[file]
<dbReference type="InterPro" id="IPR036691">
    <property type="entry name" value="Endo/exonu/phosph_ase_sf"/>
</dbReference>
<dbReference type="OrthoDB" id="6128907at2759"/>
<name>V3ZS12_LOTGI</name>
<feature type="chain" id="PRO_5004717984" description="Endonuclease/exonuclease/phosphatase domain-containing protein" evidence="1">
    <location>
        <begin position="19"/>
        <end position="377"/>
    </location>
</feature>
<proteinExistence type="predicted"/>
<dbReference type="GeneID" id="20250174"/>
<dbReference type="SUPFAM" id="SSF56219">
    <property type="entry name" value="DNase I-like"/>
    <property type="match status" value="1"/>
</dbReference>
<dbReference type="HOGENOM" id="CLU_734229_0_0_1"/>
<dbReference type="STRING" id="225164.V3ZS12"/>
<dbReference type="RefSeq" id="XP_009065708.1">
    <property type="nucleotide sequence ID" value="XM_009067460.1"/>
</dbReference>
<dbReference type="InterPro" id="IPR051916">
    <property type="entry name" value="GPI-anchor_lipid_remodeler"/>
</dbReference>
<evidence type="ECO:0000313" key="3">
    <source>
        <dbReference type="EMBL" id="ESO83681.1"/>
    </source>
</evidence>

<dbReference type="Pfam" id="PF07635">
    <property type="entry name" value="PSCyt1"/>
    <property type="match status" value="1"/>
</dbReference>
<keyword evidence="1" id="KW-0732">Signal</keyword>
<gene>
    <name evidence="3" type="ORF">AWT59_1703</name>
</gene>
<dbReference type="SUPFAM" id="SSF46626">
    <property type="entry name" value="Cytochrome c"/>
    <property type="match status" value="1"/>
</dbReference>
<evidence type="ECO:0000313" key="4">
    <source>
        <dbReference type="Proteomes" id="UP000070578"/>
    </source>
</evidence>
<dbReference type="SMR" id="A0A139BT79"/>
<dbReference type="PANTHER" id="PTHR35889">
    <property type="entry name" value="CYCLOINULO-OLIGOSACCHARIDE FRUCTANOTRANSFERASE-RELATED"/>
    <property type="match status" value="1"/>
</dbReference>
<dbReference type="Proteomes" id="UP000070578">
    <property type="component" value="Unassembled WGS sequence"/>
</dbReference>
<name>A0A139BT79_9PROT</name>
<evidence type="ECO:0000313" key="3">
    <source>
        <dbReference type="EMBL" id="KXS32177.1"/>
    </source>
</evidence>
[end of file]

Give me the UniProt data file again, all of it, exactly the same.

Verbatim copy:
<dbReference type="InterPro" id="IPR036691">
    <property type="entry name" value="Endo/exonu/phosph_ase_sf"/>
</dbReference>
<dbReference type="OrthoDB" id="6128907at2759"/>
<name>V3ZS12_LOTGI</name>
<feature type="chain" id="PRO_5004717984" description="Endonuclease/exonuclease/phosphatase domain-containing protein" evidence="1">
    <location>
        <begin position="19"/>
        <end position="377"/>
    </location>
</feature>
<proteinExistence type="predicted"/>
<dbReference type="GeneID" id="20250174"/>
<dbReference type="SUPFAM" id="SSF56219">
    <property type="entry name" value="DNase I-like"/>
    <property type="match status" value="1"/>
</dbReference>
<dbReference type="HOGENOM" id="CLU_734229_0_0_1"/>
<dbReference type="STRING" id="225164.V3ZS12"/>
<dbReference type="RefSeq" id="XP_009065708.1">
    <property type="nucleotide sequence ID" value="XM_009067460.1"/>
</dbReference>
<dbReference type="InterPro" id="IPR051916">
    <property type="entry name" value="GPI-anchor_lipid_remodeler"/>
</dbReference>
<evidence type="ECO:0000313" key="3">
    <source>
        <dbReference type="EMBL" id="ESO83681.1"/>
    </source>
</evidence>

<dbReference type="Pfam" id="PF07635">
    <property type="entry name" value="PSCyt1"/>
    <property type="match status" value="1"/>
</dbReference>
<keyword evidence="1" id="KW-0732">Signal</keyword>
<gene>
    <name evidence="3" type="ORF">AWT59_1703</name>
</gene>
<dbReference type="SUPFAM" id="SSF46626">
    <property type="entry name" value="Cytochrome c"/>
    <property type="match status" value="1"/>
</dbReference>
<evidence type="ECO:0000313" key="4">
    <source>
        <dbReference type="Proteomes" id="UP000070578"/>
    </source>
</evidence>
<dbReference type="SMR" id="A0A139BT79"/>
<dbReference type="PANTHER" id="PTHR35889">
    <property type="entry name" value="CYCLOINULO-OLIGOSACCHARIDE FRUCTANOTRANSFERASE-RELATED"/>
    <property type="match status" value="1"/>
</dbReference>
<dbReference type="Proteomes" id="UP000070578">
    <property type="component" value="Unassembled WGS sequence"/>
</dbReference>
<name>A0A139BT79_9PROT</name>
<evidence type="ECO:0000313" key="3">
    <source>
        <dbReference type="EMBL" id="KXS32177.1"/>
    </source>
</evidence>